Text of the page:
Psychology

In this writing, I want to show how common psychological biases lead to the (largely incorrect) belief that young people in their adolescent years are incompetent, immature, and incapable of responsibly making decisions for themselves. In particular, it is evident that, while very young children are naturally incapacitated, at some point people become competent to make decisions for themselves, enter into contracts, and work, however, most of the world draws the line at an inappropriately high age.

Type “BPA” and “toxic” into Google and you get more than 500,000 results, many detailing how this chemical additive, which is used to strengthen plastics and line metal cans to prevent food poisoning, is disrupting your endocrine system and slowly killing you. It’s in your urine! It’s in your blood!

The first Google page is dominated by dire warnings of imminent health catastrophes, some even linking to articles on presumably legitimate websites, such as Newsweek, Mother Jones, Environmental Working Group (EWG) and the Natural Resources Defense Council (NRDC): Infertility. Destroys your body. Impotence. Heart Disease. Cancer.

Though photos are considered more credible, if you are evangelizing a controversial energy type like wind, a cartoon may appear more persuasive. 

In a recent study, participants were shown one of two versions of the same set of brochures. Each set was designed to debunk a myth about wind energy, the intent being to give readers desired information about wind energy and assuage their concerns. Each pair of brochures was identical in design, text, color, size, etc.

The only difference was that the originally designed brochures featured a beautiful, professional photograph of wind turbines, while the look-alike brochures created for the study swapped out the photograph with a cartoon.
Does the reality of mental disorders also cause depression, or is depression a harbinger of other disorders, a gateway as it were?

    This content of this blog is adapted from my lecture on Cognitive Bias in Decision Making, for the module Cognition and Emotion. I present this lecture to third year Psychology students at the University of Roehampton, London.

The Structure of an Argument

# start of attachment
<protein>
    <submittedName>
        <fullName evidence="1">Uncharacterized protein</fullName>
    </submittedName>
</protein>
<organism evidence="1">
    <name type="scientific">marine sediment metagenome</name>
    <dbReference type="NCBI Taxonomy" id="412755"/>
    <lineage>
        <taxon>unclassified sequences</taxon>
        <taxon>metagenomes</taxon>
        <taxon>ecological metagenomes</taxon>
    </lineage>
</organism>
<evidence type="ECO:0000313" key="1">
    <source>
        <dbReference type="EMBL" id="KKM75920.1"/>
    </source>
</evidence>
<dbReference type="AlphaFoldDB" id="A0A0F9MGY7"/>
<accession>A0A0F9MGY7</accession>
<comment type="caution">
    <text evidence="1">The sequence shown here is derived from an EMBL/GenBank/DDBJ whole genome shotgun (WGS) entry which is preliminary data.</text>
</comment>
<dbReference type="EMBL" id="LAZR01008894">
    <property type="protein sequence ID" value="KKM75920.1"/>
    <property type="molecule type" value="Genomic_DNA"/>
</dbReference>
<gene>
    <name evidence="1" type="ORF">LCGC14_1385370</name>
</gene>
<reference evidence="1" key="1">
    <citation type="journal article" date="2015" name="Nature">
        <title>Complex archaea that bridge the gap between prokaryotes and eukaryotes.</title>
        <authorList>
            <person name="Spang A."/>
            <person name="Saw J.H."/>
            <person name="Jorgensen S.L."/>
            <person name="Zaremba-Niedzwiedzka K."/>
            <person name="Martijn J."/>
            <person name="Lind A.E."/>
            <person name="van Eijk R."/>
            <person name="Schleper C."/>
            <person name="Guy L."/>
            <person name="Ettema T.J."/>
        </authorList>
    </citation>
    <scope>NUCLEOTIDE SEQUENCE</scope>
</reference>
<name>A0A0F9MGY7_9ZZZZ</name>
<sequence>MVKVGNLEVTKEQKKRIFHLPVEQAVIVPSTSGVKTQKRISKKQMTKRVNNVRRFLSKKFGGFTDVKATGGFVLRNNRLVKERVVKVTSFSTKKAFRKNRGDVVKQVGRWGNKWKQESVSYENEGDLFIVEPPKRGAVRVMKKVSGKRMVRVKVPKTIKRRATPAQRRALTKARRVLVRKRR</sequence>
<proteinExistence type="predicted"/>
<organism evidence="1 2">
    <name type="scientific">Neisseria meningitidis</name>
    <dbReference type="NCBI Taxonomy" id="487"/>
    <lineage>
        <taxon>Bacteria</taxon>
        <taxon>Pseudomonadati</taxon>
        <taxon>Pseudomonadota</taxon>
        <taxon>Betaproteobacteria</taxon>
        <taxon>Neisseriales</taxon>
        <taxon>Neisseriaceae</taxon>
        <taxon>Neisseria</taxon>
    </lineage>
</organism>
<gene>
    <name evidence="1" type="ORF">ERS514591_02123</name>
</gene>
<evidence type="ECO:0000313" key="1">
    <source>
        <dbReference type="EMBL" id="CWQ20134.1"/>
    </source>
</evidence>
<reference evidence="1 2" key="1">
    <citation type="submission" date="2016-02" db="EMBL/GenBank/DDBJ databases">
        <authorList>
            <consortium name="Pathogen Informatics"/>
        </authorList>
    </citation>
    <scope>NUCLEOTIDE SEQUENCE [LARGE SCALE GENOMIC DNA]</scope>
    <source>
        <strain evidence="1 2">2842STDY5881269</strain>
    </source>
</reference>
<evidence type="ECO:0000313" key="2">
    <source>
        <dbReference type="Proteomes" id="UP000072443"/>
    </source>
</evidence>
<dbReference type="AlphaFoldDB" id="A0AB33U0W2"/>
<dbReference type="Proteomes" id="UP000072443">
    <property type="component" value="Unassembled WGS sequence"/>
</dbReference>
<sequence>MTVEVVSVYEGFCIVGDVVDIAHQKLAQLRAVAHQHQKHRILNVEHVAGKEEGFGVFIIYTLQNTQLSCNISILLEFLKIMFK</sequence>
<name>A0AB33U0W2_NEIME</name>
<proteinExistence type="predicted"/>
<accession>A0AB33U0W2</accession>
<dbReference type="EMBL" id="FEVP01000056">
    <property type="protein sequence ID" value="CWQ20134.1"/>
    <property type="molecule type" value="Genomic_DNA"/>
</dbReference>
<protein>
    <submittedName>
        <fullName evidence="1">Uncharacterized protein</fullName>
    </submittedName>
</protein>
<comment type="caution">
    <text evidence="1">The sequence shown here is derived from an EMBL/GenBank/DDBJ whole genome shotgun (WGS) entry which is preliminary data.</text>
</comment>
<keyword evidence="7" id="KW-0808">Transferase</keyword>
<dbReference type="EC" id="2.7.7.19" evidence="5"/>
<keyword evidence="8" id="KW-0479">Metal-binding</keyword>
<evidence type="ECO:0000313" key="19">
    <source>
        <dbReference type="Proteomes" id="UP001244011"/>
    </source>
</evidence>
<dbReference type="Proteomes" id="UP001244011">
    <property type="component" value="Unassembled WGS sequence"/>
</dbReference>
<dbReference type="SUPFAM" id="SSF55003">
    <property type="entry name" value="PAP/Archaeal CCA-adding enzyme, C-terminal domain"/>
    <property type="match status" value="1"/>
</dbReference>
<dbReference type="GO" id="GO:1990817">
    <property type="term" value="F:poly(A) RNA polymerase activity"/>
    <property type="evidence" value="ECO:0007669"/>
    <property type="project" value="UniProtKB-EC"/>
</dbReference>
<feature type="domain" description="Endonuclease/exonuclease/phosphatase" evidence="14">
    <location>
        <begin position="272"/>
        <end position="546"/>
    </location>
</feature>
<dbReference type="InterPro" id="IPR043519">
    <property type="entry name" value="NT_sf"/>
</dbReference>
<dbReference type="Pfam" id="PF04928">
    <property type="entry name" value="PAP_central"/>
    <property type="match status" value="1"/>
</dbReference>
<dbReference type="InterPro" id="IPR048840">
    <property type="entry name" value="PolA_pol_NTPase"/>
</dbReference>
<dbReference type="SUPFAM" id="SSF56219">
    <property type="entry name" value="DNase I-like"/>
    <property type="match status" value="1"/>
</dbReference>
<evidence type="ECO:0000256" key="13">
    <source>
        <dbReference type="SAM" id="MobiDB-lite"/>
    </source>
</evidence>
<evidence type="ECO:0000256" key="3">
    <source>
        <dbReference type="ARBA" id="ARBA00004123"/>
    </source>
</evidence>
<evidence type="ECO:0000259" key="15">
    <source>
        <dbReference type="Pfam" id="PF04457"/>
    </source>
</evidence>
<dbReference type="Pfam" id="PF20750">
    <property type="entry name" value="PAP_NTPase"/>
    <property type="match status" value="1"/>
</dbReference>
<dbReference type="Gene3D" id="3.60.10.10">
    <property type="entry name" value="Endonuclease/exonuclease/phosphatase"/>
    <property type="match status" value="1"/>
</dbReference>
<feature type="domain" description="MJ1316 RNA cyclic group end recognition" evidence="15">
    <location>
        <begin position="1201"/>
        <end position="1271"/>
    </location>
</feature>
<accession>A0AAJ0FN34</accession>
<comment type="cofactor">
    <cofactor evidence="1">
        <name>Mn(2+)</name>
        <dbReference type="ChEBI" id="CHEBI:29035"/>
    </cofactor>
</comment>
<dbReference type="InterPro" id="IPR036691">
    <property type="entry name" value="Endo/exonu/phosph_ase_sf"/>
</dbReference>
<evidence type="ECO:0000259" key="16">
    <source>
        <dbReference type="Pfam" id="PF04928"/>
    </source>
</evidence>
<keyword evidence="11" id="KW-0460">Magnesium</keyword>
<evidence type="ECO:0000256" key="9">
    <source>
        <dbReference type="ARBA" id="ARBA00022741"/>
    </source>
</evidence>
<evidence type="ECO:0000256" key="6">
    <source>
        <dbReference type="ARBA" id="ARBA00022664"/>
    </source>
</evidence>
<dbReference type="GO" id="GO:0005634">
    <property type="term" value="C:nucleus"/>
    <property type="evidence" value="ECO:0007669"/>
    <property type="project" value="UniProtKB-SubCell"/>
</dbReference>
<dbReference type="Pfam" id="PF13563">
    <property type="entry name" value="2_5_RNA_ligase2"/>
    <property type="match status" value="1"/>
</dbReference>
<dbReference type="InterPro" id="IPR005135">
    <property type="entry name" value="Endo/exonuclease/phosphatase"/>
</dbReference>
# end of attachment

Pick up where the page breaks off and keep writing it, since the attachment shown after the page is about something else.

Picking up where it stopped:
How to sort good information from bad!

If you catch anyone at the right moment, after having experienced something extraordinarily wonderful, joyful, or blissful, and if you ask them if that was a magical moment, they will agree that it was. Take the birth of a baby - few things compare, and any parent would say that a birthday for them was a magical moment in time.

Suddenly, since the beginning of the Trump administration, there has been a shift, a perceptible shift in the leaking of top secret government intelligence. From the outing of General Flynn, to the publication of President Trump telling the PM of Australia their talk was the worst phone call he had had with a world leader all day - we were not supposed to learn about any of that.

An unbelievable story, breaks your heart, blows your mind, tells the unexpected truth about all of us, and does not need to be relayed by a storyteller, so much as it needs for the storyteller to get out of the way, just to let the story tell itself, and let the people who wove it, speak for themselves.

Adolescents with autism spectrum disorder use 400 percent more emergency room services than peers without it, which puts more strain on an over-burdened health care system and may mean that they need better access to primary care.

Many cannot accept that IQ is largely determined by our genes. They do not trust the research. Pointing to such research is an argument from authority. Moreover, the research does not explain the mechanisms in the social realm well, and so the research can anyway only be supporting evidence, but it is alone not convincing and we do have to ask: Can we trust the science?

But it comes worse!